SHOCKHOUND: When Ten was originally released, it took a bit of time to find an audience; but when it did, you became huge almost without warning. When you were scheduled for the Lollapalooza festival that year, you had a 2 pm time slot usually reserved for smaller acts, and the crowds literally tore down barricades to get closer. Was that when you knew something was happening?
AMENT: Lollapalooza was a year after the record came out. We went to Europe three times that album cycle and every time we came back to Europe, the reception was exponential. We were playing like 200 or 300 capacity clubs and then all of sudden 2000-seaters, then we’re doing Lollapalooza at two in the afternoon. The record was doing well at that point, but we’re playing with the Chili Peppers and Soundgarden and Ministry — bands that we really looked up to. It was pretty intense. I don’t think we really knew how to handle all that energy. When you listen to tapes of some of those shows, we’re playing so fast, it’s so fucking crazy. I think we just took that energy in. I remember times on that tour when I just couldn’t go to sleep at night. I would just go back to the hotel and just lay there and it’s like five in the morning. It was great. At any given show it felt like something could go wrong too. It felt like we were playing on the edge of something. The barricades were coming down. All the people from the grass are coming down up front. Who played after us? The Jesus and Mary Chain. I think it was a bummer for them, because we had this thing going on and they played their pop music [after us] and it just didn’t translate.
SHOCKHOUND: But that band thrives on complaining.
AMENT: [Laughs] Right. Absolutely. They probably got a couple of good songs out of it.
SHOCKHOUND: The point of Lollapalooza then was to create this little traveling band of misfits who would play huge venues together that they wouldn’t be able to fill on their own. Now, there are “destination” festivals all over the place that basically have the same lineup in a different order. It might be good for the fans, but do you think the bands have that same kind of kinship of travelling around the country together like you did back in ’92?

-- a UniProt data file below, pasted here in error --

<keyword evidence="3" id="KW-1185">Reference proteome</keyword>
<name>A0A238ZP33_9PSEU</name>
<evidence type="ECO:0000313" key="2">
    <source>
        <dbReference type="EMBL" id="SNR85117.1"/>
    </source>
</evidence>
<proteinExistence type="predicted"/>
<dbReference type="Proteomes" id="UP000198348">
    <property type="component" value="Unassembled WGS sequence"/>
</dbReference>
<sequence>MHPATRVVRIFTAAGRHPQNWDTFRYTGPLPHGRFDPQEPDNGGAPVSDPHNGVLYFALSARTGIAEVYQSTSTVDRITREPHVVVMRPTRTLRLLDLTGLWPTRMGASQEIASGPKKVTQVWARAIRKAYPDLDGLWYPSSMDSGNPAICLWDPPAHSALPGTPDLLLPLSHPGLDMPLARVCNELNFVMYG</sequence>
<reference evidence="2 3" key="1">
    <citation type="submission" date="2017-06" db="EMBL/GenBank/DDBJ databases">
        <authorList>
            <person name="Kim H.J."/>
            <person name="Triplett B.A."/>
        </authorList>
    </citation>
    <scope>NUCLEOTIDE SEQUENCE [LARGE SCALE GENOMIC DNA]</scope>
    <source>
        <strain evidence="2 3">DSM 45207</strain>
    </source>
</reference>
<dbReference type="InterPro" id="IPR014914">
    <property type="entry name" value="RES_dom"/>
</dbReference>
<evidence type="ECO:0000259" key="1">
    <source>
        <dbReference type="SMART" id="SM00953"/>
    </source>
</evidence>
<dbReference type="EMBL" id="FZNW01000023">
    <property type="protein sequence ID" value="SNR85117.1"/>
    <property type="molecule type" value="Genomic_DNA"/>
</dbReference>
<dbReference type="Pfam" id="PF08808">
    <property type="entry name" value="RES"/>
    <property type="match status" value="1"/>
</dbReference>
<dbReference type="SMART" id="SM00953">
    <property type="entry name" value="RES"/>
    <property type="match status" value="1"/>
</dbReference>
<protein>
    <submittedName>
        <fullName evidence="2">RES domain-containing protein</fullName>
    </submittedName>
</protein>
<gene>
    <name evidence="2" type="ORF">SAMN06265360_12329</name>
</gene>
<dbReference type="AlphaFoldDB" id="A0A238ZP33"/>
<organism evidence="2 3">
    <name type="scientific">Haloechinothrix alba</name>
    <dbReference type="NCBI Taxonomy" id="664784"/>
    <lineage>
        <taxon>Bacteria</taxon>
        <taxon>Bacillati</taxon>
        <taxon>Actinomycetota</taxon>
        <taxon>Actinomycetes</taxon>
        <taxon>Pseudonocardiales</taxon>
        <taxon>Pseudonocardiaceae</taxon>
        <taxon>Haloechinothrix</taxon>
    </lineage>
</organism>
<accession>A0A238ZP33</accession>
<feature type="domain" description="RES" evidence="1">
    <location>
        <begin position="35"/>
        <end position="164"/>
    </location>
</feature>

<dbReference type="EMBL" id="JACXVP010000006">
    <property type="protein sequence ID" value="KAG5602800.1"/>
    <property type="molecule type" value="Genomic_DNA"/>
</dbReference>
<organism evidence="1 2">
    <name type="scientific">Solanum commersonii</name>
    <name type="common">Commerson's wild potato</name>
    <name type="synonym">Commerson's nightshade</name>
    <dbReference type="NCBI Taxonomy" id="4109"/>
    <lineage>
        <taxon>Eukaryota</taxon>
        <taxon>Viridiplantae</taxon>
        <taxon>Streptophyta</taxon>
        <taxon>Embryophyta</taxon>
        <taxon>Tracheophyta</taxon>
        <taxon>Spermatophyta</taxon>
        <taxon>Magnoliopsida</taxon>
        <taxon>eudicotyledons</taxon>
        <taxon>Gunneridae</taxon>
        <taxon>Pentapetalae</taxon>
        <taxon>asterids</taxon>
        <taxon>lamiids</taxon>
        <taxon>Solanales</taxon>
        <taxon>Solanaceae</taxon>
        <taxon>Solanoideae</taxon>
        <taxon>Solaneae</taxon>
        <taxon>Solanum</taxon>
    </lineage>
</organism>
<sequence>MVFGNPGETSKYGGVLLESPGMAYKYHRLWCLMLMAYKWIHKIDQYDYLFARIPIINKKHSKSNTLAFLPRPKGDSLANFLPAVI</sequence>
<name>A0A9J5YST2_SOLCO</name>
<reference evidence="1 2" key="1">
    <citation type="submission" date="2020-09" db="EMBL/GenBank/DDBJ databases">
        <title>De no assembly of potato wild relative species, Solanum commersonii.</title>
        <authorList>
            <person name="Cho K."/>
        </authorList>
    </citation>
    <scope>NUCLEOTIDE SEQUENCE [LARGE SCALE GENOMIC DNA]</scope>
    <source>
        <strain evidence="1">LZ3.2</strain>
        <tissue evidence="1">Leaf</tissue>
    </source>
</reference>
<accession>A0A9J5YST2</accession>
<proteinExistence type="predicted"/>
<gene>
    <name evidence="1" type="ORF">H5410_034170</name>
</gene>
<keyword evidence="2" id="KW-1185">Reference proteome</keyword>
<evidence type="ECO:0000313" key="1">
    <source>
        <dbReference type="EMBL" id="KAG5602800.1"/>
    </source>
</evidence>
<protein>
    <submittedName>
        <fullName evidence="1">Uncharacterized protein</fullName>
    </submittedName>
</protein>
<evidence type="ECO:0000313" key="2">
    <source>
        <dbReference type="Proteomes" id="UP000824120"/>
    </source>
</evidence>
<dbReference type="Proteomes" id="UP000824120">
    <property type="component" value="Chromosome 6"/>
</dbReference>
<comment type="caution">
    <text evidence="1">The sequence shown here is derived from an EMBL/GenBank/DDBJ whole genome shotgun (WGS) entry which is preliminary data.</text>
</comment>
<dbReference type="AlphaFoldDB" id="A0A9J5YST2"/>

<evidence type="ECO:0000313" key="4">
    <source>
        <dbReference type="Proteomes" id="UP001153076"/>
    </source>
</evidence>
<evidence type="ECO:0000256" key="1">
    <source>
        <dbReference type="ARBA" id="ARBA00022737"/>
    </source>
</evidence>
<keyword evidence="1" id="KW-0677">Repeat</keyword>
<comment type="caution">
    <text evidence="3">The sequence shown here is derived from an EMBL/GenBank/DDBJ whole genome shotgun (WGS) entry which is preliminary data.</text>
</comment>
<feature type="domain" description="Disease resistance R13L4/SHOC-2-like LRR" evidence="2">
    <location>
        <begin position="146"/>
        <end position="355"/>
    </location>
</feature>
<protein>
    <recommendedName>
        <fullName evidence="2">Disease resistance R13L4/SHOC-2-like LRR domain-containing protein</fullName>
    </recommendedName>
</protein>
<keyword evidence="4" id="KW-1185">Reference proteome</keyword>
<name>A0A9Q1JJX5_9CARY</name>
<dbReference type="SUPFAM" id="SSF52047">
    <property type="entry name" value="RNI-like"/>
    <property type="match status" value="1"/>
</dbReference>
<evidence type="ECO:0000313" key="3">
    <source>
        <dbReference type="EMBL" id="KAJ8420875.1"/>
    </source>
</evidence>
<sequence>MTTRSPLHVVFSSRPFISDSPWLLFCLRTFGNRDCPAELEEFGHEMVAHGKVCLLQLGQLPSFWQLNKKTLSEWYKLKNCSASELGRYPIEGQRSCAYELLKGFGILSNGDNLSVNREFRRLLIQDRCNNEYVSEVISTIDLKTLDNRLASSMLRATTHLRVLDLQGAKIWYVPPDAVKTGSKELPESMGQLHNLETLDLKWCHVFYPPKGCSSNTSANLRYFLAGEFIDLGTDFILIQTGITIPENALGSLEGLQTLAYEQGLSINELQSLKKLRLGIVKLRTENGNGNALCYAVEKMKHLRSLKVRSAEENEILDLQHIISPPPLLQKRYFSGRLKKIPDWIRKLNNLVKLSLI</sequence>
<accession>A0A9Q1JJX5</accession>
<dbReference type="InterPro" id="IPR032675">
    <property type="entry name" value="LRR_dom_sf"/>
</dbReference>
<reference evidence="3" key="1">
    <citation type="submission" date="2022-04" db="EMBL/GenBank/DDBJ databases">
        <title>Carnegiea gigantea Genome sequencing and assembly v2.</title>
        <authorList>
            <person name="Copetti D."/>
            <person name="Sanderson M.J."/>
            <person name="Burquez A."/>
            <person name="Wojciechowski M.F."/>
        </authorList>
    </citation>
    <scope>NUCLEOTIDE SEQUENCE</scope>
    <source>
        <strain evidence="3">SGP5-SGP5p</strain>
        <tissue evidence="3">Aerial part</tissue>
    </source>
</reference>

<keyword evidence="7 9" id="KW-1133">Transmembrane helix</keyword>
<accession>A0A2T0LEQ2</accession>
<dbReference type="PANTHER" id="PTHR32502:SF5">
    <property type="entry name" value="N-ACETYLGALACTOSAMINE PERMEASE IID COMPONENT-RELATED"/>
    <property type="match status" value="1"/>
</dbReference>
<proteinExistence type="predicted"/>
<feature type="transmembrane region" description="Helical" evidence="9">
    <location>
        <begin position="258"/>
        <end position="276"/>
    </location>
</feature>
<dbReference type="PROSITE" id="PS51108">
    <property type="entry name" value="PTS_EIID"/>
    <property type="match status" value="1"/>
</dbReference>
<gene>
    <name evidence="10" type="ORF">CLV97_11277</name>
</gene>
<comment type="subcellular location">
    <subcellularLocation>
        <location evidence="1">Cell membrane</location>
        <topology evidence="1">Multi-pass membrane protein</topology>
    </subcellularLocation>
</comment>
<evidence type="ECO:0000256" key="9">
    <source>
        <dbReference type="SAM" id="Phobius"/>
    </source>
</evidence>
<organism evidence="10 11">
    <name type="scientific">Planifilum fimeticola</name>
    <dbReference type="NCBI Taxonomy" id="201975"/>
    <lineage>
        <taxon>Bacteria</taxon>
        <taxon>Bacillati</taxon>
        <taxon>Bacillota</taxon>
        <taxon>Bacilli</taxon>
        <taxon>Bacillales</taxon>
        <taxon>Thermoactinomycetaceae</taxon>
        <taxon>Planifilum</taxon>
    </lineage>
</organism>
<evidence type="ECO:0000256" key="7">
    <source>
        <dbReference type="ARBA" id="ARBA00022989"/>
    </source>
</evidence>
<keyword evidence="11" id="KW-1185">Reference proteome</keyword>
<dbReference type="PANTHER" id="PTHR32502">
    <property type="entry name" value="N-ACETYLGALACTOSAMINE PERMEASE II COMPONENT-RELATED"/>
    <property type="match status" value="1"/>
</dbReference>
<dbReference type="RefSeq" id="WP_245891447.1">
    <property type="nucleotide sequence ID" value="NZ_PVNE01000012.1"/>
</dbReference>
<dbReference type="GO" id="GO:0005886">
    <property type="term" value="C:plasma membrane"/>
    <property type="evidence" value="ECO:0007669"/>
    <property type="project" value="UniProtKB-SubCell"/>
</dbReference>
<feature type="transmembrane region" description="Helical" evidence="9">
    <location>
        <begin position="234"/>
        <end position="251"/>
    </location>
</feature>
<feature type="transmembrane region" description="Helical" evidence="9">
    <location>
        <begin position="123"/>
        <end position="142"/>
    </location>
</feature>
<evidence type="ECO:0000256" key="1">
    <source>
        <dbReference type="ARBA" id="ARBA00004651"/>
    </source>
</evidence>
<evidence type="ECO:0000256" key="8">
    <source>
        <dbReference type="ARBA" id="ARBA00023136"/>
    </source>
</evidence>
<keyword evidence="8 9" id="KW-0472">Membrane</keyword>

AMENT: I think the good thing for us is that we haven’t played a lot of festivals in the past 15 years, really. We play a couple every year, and I think when we went to Europe two or three years ago, we played four or five but they were all in different countries. I think in the States, we’ve chosen every year to play a different one and not to play three or four. That makes it a little more exciting for us because only a couple times of year are we in the same vicinity as a lot of our peers. That makes it more fun as opposed to going out and doing the festival circuit every year. I think for a lot of bands that’s a way to make money and it’s a bit easier because you don’t have to carry your own sound and own lights and all that stuff. So, I think a lot of it is probably financially driven, but we’ve always wanted to change it up. There have been points over the years where we’ve toured too much in the same sort of setting, whether playing sheds or arenas and I’ve been like, “God, if I play another shed, I’m going to kill myself.” We’ve gotten pretty good at this point at knowing how to mix it up, keep it fresh, throw a festival or two in. It was fun a couple of years ago, we got to see Queens of the Stone Age for a couple of shows. For the last six or seven years, every time they’ve played Seattle we were out of town. So, it’s kind of a way to catch up. We got to see the Stooges at Lollapalooza a couple of years ago and that was great. I don’t know if that answers your question [laughs].
SHOCKHOUND: You just finished two weeks of recording in Los Angeles for your next album. What’s your favorite song, what’s its name, and why do you like it so much?